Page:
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← Three Developments in British Education

alphcat's Avatar Jump to comment 21 by alphcat

Comment 19 by Skeelo

So go into any RC state school and you will be hard pushed to see any difference between it and a non faith school. In science, PSHE, SRE and even RE. This is patently false. Anyone who is interested in what Catholic Schools in England and Wales actually teach, can find out here. This is nothing like what is taught in non faith schools. It's funny how a Catholic education is so adept at convincing those unfortunate enough to suffer it that, despite all the evidence to the contrary, there is nothing particularly Catholic about it at all. And yet, strangely enough, when all grown up, these former pupils are all too likely, when discussing Catholic schools, to come out with statements such as "My parents sent me to one" and "[ I ] send one of my children to one " while seemingly blissfully unaware of the obvious connection between the two.

Fair enough, I missed that, though a lot of that curriculum, such as the nature of god, is part of most schools RE curriculums. It also ignores the fact that the RC schools of which I'm aware of are not following those guidelines too prescriptively and RE is allocated the same amount of curriculum time in RC schools as non RC ones.

Secondly as catholic schools they are going to learn something about catholicism in RE, that is the price you pay for going to an RC school. I'm a chemistry teacher not an RE one, and can only speak about the schools I know of, but I have two children in a secular school and one in an RC school and can say that in reality, there is very little difference in what they have learnt in RE beyond a greater knowledge of the catholic hierachy and holy days. And if I'm honest, like most parents, my main concerns are what they learn in the important subjects like science, maths, English, languages, music, PSHE etc rather than in ancient myths and legends - they are what I chose the school for after all. As long as their is no overt indoctrination, which there isn't, nor attempts to force ideas which there isn't.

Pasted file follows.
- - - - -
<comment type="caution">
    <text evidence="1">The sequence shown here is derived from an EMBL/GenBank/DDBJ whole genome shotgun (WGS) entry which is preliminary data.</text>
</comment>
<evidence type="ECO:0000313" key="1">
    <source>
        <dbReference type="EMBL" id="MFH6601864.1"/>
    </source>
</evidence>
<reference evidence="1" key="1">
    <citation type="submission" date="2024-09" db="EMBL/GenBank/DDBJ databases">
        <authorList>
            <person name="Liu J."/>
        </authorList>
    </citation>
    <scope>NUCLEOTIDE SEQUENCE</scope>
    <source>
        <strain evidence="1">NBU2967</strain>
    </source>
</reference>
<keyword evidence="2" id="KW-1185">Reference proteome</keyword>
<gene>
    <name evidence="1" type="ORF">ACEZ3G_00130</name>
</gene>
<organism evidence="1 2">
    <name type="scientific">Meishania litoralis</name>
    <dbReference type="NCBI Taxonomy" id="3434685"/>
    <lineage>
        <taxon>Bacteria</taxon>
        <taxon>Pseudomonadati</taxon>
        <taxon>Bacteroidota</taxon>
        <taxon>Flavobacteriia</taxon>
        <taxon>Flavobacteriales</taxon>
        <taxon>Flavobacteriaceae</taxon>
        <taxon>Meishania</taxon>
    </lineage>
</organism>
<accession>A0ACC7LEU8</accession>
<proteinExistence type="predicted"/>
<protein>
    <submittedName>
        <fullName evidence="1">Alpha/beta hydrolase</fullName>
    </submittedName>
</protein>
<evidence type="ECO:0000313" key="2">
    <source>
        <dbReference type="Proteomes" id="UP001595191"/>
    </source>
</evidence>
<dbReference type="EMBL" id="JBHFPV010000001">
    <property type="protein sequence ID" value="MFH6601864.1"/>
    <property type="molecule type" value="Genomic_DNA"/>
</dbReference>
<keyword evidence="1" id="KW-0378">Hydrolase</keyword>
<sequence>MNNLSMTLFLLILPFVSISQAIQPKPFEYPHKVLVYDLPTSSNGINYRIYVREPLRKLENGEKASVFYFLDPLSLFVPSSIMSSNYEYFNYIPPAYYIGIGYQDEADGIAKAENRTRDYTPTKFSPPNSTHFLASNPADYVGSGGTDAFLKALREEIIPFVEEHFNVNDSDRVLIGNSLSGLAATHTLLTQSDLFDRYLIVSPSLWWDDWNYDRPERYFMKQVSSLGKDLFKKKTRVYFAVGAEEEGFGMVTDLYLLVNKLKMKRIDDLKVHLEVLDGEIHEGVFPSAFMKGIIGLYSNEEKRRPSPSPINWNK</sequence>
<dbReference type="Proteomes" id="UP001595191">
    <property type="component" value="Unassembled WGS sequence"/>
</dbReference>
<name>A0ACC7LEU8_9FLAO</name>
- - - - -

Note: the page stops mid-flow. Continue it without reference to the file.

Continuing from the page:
As for your last point, I left school, like a lot of catholics, swearing that my children would NEVER be allowed near a catholic church, school or teacher. There is no way today that I would send my child to the sort of school I attended at all!! There is no connection, the schools could not be more different if they tried.

And the school she attends has a significant number of parents who had never been near a catholic school or church in their lives until they read the school league tables and had a look at our local failing schools. Then they suddenly found God, and I suddenly found I didn't need to re- find him as I already had the baptism certificate. And there are catholic schools where the majority of the pupils are not catholic and never have been and neither are their parents

I have no love at all for the catholic church - Benedict and the likes of Sean Brady should be in prisons for allowing the sorts of abuse they allowed. nor do I think the concept of faith schools is particularly fair, I've used my baptism into a faith I despise, worshipping a deity I don't believe in to get my child and outstanding education in an excellent school. But there are lots of criticisms of faith schools in general that are wildly inaccurate that I couldn't let pass, like the notion they teach creationism or homophobia (bearing in mind the only homphobic and creationist teachers I've ever seen outed on this forum where from non faith secular schools). And the real threats to education from religious extremism are not from the existing CofE and RC schools. The sorts of religious nutters trying to run free schools are going to be a far bigger problem than kids singing a few hymns once a term. And they pose a very real danger to children.


Wed, 13 Jun 2012 11:55:13 UTC | #947187